Patients' and ambulance service clinicians' experiences of prehospital care for acute myocardial infarction and stroke: a qualitative study
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KeywordEmergency Medical Services
Attitude of Health Personnel
Journal titleEmergency Medicine Journal : EMJ
MetadataShow full item record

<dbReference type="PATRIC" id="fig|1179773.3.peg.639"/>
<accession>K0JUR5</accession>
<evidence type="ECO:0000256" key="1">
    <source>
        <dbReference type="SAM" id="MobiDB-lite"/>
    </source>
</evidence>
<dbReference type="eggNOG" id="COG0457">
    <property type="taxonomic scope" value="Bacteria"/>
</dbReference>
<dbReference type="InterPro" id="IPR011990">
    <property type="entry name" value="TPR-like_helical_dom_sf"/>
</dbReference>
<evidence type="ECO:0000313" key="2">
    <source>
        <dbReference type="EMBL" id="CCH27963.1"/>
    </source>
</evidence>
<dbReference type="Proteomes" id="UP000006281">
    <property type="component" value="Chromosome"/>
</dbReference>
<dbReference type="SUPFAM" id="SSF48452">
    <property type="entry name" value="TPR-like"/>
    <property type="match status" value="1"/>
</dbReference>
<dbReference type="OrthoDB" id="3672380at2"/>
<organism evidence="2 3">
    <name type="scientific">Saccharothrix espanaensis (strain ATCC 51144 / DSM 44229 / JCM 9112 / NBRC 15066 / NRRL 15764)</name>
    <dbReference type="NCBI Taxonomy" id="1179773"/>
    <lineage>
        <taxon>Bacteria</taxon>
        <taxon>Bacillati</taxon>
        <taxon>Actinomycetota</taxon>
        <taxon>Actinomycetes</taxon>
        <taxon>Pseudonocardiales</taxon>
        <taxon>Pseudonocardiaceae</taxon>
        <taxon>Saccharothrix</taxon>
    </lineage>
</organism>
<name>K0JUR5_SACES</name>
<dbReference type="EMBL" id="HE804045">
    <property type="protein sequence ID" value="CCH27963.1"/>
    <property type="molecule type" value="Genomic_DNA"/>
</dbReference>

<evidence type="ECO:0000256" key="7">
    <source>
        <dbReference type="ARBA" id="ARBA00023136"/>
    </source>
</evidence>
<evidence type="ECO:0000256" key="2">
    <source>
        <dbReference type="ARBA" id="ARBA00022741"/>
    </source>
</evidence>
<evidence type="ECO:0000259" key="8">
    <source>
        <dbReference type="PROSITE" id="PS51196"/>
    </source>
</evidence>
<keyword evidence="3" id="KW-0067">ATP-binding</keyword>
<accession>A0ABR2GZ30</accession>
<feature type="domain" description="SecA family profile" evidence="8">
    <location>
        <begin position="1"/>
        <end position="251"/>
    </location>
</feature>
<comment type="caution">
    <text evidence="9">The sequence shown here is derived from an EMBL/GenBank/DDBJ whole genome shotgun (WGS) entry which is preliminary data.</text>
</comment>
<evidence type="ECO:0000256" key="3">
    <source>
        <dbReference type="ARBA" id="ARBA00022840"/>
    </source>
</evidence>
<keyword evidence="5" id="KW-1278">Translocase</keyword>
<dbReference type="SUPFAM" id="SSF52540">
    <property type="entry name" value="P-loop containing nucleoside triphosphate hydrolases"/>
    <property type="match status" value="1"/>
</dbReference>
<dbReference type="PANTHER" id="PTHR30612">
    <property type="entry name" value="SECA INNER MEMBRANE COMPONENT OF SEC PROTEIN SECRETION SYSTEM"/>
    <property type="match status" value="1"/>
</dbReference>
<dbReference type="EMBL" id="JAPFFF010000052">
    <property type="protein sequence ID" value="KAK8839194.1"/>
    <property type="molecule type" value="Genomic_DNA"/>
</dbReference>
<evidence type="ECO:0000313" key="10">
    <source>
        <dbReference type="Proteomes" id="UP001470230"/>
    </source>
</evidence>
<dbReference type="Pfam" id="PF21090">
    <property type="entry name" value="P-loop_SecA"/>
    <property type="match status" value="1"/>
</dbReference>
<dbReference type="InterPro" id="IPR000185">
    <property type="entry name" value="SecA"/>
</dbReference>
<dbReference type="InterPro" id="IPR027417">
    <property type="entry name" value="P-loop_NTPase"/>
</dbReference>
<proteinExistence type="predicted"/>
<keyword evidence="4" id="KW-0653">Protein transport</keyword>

AbstractBACKGROUND: Patients with suspected acute myocardial infarction (AMI) and stroke commonly present first to the ambulance service. Little is known about experiences of prehospital care which are important for measuring the quality of services for patients with AMI or stroke. AIM: We explored experiences of patients, who had accessed the ambulance service for AMI or stroke, and clinicians regularly treating patients for these conditions in the prehospital setting. METHOD: A qualitative research design was employed to obtain rich and detailed data to explore and compare participants' experiences of emergency prehospital care for AMI and stroke. RESULTS: We conducted 33 semistructured interviews with service users and clinicians and one focus group with five clinicians. Four main themes emerged: communication, professionalism, treatment of condition and the transition from home to hospital. Patients focused on both personal and technical skills. Technical knowledge and relational skills together contributed to a perception of professionalism in ambulancepersonnel. Patients' experience was enhanced when physical, emotional and social needs were attended to and they emphasised effective communication within the clinician-patient relationship to be the key. However, we found a discrepancy between paramedics' perceptions of patients' expectations and patients' lack of knowledge of the paramedic role. CONCLUSIONS: Factors that contribute to better patient experience are not necessarily understood in the same way by patients and clinicians. Our findings can contribute to the development of patient experience measures for prehospital care. https://emj.bmj.com/content/emermed/30/11/942.full.pdf This is an Open Access article distributed in accordance with the Creative Commons Attribution Non Commercial (CC BY-NC 4.0) license, which permits others to distribute, remix, adapt, build upon this work non-commercially, and license their derivative works on different terms, provided the original work is properly cited and the use is non-commercial. See: http://creativecommons.org/licenses/by-nc/4.0/ http://dx.doi.org/10.1136/emermed-2012-201507